Rankin responded to the @ and revealed that his plot was so good, the NGS took note. “They wouldn’t let us film in Edinburgh – boss of NGS said the plot was worryingly plausible…” tweeted Rankin.

That is high praise for the imagination of Rankin. He created a plot so good, NGS staff had a collective anxiety attack! No doubt there was an internal NGS meeting or two regarding the novel.

In consideration of a future printing of Doors Open, I’d like to recommend the following pull quote for the book’s cover…

“Worryingly plausible!”

Boss, National Galleries of Scotland

Sword Fights, Artichokes, and the Missing Caravaggio!

Art Crime Podcast | Season 1, Episode 4

We pat ourselves on the backs for getting to Episode 4 before jumping into the wild life of Michelangelo Merisi da Caravaggio. Baker attempts the podcast’s first Art History crash course (with mixed results) and can’t help himself from nerding out on comic book artist references related to the subjects of the episode. Mara explains the importance of iconography and tries to dissuade Baker from creating fake art news. You’ll be shocked to learn that the mafia might be involved with the Caravaggio heist. And we should probably apologize in advance for our attempts at West Side song references.

Available wherever you get your podcasts:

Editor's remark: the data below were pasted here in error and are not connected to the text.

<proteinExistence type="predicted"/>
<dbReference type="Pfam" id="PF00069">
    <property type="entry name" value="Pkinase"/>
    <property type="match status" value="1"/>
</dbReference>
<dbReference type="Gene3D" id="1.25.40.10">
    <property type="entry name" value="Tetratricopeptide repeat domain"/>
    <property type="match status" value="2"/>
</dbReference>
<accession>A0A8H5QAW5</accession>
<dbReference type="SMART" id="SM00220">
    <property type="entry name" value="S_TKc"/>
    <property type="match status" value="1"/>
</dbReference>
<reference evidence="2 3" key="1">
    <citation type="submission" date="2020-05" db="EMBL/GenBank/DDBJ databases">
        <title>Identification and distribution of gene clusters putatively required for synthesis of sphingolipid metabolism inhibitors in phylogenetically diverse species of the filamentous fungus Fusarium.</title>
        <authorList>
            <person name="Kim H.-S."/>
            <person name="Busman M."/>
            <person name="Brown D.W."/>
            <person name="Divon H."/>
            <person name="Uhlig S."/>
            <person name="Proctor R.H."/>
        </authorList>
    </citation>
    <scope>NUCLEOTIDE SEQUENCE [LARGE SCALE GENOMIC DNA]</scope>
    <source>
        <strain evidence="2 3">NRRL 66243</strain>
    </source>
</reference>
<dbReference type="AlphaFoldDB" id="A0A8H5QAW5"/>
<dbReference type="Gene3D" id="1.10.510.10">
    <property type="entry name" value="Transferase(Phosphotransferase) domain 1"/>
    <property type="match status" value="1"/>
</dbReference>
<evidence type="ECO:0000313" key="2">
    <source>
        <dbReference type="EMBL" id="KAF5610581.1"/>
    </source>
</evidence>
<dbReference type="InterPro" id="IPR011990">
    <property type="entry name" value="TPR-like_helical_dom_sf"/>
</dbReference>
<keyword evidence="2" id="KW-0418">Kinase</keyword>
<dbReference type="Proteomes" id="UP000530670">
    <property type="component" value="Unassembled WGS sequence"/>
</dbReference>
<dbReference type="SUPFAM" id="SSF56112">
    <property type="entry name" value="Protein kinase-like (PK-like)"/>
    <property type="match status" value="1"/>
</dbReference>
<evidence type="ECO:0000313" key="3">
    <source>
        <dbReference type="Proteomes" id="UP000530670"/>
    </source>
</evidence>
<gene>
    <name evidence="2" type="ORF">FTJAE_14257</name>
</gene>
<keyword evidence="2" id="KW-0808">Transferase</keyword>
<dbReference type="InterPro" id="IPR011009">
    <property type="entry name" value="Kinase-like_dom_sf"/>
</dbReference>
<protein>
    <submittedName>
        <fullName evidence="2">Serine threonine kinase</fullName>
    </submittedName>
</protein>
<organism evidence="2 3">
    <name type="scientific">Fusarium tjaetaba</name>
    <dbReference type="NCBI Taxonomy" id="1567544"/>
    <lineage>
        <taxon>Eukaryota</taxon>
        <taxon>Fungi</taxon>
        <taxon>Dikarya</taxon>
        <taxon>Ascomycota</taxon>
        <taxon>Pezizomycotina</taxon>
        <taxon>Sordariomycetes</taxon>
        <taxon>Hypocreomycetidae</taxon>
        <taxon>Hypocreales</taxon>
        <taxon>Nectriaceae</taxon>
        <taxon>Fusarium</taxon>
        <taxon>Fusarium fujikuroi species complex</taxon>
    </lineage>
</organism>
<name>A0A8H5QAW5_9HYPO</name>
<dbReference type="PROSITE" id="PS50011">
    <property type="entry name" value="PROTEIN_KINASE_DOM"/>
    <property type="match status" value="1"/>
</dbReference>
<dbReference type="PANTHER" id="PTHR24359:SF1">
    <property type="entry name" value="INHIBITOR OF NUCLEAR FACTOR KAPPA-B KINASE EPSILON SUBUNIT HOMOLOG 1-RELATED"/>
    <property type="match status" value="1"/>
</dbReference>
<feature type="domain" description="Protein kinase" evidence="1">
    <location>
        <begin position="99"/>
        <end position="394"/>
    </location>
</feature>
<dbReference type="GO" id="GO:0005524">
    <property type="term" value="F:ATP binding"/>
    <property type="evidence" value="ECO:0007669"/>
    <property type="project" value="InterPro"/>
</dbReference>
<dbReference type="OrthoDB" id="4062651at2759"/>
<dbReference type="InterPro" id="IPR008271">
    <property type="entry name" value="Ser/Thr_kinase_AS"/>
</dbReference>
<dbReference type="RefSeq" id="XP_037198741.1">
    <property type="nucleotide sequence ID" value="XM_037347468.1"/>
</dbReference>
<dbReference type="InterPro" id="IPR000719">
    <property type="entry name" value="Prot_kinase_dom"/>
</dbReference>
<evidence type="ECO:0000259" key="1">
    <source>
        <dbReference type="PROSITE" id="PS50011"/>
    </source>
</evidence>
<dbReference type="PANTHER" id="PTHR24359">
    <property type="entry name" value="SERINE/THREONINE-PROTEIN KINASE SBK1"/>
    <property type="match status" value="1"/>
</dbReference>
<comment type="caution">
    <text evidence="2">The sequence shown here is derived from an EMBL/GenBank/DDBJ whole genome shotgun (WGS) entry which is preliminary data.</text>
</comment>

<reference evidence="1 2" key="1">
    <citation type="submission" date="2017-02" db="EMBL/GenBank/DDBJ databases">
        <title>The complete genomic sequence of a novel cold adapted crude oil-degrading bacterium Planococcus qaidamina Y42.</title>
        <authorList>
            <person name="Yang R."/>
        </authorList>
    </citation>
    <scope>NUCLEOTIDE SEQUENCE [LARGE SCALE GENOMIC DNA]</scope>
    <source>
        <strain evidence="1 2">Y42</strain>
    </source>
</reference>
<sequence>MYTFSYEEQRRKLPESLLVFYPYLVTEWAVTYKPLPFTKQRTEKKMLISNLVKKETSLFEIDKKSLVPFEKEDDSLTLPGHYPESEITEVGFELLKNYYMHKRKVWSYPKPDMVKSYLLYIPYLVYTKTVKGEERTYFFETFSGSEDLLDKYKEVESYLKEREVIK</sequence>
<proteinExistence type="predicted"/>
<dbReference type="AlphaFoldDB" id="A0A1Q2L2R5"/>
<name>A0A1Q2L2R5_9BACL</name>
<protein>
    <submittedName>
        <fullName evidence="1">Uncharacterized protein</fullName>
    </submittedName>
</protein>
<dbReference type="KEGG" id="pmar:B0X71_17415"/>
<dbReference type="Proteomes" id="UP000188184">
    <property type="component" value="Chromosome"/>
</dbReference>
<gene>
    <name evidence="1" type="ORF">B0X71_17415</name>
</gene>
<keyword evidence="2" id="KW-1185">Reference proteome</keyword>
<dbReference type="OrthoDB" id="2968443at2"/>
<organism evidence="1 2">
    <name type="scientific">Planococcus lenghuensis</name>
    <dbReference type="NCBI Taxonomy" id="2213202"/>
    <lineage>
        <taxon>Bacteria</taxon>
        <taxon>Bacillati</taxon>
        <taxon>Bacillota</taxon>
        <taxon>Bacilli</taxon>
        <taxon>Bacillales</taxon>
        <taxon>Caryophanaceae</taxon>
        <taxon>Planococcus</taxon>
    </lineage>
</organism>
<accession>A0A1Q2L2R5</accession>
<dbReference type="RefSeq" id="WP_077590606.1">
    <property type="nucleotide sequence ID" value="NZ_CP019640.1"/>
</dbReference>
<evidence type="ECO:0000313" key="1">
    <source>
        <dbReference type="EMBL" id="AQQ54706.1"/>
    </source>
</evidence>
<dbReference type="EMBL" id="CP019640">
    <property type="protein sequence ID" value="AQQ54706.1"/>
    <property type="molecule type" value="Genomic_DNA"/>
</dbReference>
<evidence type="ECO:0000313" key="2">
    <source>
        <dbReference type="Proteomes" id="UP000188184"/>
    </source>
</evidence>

Apple | Spotify | Overcast | Google

Episode References

Caravaggio’s The Martyrdom of St. Matthew, 1599-1600
El Greco’s Laocoön
Caravaggio’s David with the Head of Goliath, 1610
Caravaggio’s Medusa, 1597
Botticelli’s Young Man holding a Medallion
The Art of Alex Ross
The Art of Rob Liefeld

Randolph man arrested in connection with vandalism at Gardner Museum, according to police
A Single Mystery Collector Went on a Buying Spree at Sotheby’s $114 Million Old Masters Auction, With Botticelli Just the Beginning
Italy Reopens Investigation Into Missing Caravaggio Masterpiece

Artists by Art Movement on WikiArt

Find Us
Instagram: @artcrimepod
Twitter: @artcrimepod
Show Notes and Blog: ARTCRIME .blog
Mara on Instagram: @mjvpaints

The Ferris Bueller’s Day Off scene that introduced a generation to art appreciation

I’ve been thinking about Ferris Bueller’s Day Off, the museum scene.